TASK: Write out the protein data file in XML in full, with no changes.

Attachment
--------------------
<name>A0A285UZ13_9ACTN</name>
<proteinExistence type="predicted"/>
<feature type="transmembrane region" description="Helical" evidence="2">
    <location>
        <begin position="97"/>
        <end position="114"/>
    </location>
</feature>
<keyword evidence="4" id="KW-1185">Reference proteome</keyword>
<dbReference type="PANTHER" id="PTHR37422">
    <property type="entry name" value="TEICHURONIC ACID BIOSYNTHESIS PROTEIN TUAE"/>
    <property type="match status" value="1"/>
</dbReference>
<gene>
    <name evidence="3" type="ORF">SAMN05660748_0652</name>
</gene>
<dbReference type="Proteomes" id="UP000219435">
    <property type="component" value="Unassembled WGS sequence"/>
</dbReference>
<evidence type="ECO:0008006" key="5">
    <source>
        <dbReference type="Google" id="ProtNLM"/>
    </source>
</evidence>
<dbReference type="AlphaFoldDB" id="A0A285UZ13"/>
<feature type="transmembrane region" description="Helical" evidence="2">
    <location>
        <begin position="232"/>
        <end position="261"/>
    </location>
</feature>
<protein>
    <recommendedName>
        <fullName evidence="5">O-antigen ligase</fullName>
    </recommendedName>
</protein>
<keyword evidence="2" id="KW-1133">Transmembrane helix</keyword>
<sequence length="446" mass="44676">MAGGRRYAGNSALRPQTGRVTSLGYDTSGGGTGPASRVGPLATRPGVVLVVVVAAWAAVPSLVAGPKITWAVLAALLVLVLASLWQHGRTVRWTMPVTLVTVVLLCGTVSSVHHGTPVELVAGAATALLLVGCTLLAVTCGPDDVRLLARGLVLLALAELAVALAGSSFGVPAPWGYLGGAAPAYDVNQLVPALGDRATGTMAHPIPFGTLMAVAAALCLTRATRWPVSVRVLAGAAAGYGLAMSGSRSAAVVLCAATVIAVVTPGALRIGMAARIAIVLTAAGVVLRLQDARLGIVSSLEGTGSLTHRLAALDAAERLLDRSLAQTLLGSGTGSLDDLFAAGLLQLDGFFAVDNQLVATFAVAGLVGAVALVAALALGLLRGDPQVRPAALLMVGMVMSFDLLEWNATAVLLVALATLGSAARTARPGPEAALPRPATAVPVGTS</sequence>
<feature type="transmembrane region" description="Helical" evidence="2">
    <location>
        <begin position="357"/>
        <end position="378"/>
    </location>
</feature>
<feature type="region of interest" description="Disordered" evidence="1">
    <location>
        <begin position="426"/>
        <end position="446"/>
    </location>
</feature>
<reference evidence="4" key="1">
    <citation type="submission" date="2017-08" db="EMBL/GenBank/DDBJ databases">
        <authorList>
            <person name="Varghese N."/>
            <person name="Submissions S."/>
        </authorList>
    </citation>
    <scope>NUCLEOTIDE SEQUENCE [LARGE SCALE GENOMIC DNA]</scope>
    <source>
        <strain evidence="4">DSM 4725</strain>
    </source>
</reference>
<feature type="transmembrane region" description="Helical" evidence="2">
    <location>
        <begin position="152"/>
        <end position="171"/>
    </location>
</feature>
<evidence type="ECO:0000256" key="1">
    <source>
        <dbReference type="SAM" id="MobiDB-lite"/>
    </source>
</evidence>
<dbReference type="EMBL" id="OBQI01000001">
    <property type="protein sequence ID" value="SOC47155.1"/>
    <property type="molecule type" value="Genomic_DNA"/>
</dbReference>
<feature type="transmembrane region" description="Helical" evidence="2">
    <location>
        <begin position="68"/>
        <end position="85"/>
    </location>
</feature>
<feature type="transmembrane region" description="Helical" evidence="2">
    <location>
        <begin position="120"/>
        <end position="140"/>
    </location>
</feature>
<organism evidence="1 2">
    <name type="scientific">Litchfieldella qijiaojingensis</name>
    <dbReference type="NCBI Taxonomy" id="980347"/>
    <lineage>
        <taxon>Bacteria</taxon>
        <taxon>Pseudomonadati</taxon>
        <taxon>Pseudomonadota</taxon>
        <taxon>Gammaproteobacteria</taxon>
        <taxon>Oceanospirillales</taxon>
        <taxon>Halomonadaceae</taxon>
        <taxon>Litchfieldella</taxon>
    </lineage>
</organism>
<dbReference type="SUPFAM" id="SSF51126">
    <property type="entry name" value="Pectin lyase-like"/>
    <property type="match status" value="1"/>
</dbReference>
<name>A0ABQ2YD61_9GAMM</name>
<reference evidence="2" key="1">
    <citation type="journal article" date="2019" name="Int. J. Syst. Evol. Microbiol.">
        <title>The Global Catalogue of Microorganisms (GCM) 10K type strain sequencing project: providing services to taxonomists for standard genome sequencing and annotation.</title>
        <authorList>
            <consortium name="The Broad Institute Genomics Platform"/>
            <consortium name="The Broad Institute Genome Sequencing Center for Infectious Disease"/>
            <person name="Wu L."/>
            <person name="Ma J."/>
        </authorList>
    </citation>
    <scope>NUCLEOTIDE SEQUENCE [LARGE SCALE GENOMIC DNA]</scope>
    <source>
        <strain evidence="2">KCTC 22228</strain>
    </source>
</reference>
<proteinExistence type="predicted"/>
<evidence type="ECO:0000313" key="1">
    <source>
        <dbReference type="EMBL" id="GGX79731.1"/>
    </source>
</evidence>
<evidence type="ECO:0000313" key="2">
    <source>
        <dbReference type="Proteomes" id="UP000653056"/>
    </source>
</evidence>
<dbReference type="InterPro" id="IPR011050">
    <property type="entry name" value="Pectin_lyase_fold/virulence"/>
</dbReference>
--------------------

<name>A0A285UZ13_9ACTN</name>
<proteinExistence type="predicted"/>
<feature type="transmembrane region" description="Helical" evidence="2">
    <location>
        <begin position="97"/>
        <end position="114"/>
    </location>
</feature>
<keyword evidence="4" id="KW-1185">Reference proteome</keyword>
<dbReference type="PANTHER" id="PTHR37422">
    <property type="entry name" value="TEICHURONIC ACID BIOSYNTHESIS PROTEIN TUAE"/>
    <property type="match status" value="1"/>
</dbReference>
<gene>
    <name evidence="3" type="ORF">SAMN05660748_0652</name>
</gene>
<dbReference type="Proteomes" id="UP000219435">
    <property type="component" value="Unassembled WGS sequence"/>
</dbReference>
<evidence type="ECO:0008006" key="5">
    <source>
        <dbReference type="Google" id="ProtNLM"/>
    </source>
</evidence>
<dbReference type="AlphaFoldDB" id="A0A285UZ13"/>
<feature type="transmembrane region" description="Helical" evidence="2">
    <location>
        <begin position="232"/>
        <end position="261"/>
    </location>
</feature>
<protein>
    <recommendedName>
        <fullName evidence="5">O-antigen ligase</fullName>
    </recommendedName>
</protein>
<keyword evidence="2" id="KW-1133">Transmembrane helix</keyword>
<sequence length="446" mass="44676">MAGGRRYAGNSALRPQTGRVTSLGYDTSGGGTGPASRVGPLATRPGVVLVVVVAAWAAVPSLVAGPKITWAVLAALLVLVLASLWQHGRTVRWTMPVTLVTVVLLCGTVSSVHHGTPVELVAGAATALLLVGCTLLAVTCGPDDVRLLARGLVLLALAELAVALAGSSFGVPAPWGYLGGAAPAYDVNQLVPALGDRATGTMAHPIPFGTLMAVAAALCLTRATRWPVSVRVLAGAAAGYGLAMSGSRSAAVVLCAATVIAVVTPGALRIGMAARIAIVLTAAGVVLRLQDARLGIVSSLEGTGSLTHRLAALDAAERLLDRSLAQTLLGSGTGSLDDLFAAGLLQLDGFFAVDNQLVATFAVAGLVGAVALVAALALGLLRGDPQVRPAALLMVGMVMSFDLLEWNATAVLLVALATLGSAARTARPGPEAALPRPATAVPVGTS</sequence>
<feature type="transmembrane region" description="Helical" evidence="2">
    <location>
        <begin position="357"/>
        <end position="378"/>
    </location>
</feature>
<feature type="region of interest" description="Disordered" evidence="1">
    <location>
        <begin position="426"/>
        <end position="446"/>
    </location>
</feature>
<reference evidence="4" key="1">
    <citation type="submission" date="2017-08" db="EMBL/GenBank/DDBJ databases">
        <authorList>
            <person name="Varghese N."/>
            <person name="Submissions S."/>
        </authorList>
    </citation>
    <scope>NUCLEOTIDE SEQUENCE [LARGE SCALE GENOMIC DNA]</scope>
    <source>
        <strain evidence="4">DSM 4725</strain>
    </source>
</reference>
<feature type="transmembrane region" description="Helical" evidence="2">
    <location>
        <begin position="152"/>
        <end position="171"/>
    </location>
</feature>
<evidence type="ECO:0000256" key="1">
    <source>
        <dbReference type="SAM" id="MobiDB-lite"/>
    </source>
</evidence>
<dbReference type="EMBL" id="OBQI01000001">
    <property type="protein sequence ID" value="SOC47155.1"/>
    <property type="molecule type" value="Genomic_DNA"/>
</dbReference>
<feature type="transmembrane region" description="Helical" evidence="2">
    <location>
        <begin position="68"/>
        <end position="85"/>
    </location>
</feature>
<feature type="transmembrane region" description="Helical" evidence="2">
    <location>
        <begin position="120"/>
        <end position="140"/>
    </location>
</feature>
<organism evidence="1 2">
    <name type="scientific">Litchfieldella qijiaojingensis</name>
    <dbReference type="NCBI Taxonomy" id="980347"/>
    <lineage>
        <taxon>Bacteria</taxon>
        <taxon>Pseudomonadati</taxon>
        <taxon>Pseudomonadota</taxon>
        <taxon>Gammaproteobacteria</taxon>
        <taxon>Oceanospirillales</taxon>
        <taxon>Halomonadaceae</taxon>
        <taxon>Litchfieldella</taxon>
    </lineage>
</organism>
<dbReference type="SUPFAM" id="SSF51126">
    <property type="entry name" value="Pectin lyase-like"/>
    <property type="match status" value="1"/>
</dbReference>
<name>A0ABQ2YD61_9GAMM</name>
<reference evidence="2" key="1">
    <citation type="journal article" date="2019" name="Int. J. Syst. Evol. Microbiol.">
        <title>The Global Catalogue of Microorganisms (GCM) 10K type strain sequencing project: providing services to taxonomists for standard genome sequencing and annotation.</title>
        <authorList>
            <consortium name="The Broad Institute Genomics Platform"/>
            <consortium name="The Broad Institute Genome Sequencing Center for Infectious Disease"/>
            <person name="Wu L."/>
            <person name="Ma J."/>
        </authorList>
    </citation>
    <scope>NUCLEOTIDE SEQUENCE [LARGE SCALE GENOMIC DNA]</scope>
    <source>
        <strain evidence="2">KCTC 22228</strain>
    </source>
</reference>
<proteinExistence type="predicted"/>
<evidence type="ECO:0000313" key="1">
    <source>
        <dbReference type="EMBL" id="GGX79731.1"/>
    </source>
</evidence>
<evidence type="ECO:0000313" key="2">
    <source>
        <dbReference type="Proteomes" id="UP000653056"/>
    </source>
</evidence>
<dbReference type="InterPro" id="IPR011050">
    <property type="entry name" value="Pectin_lyase_fold/virulence"/>
</dbReference>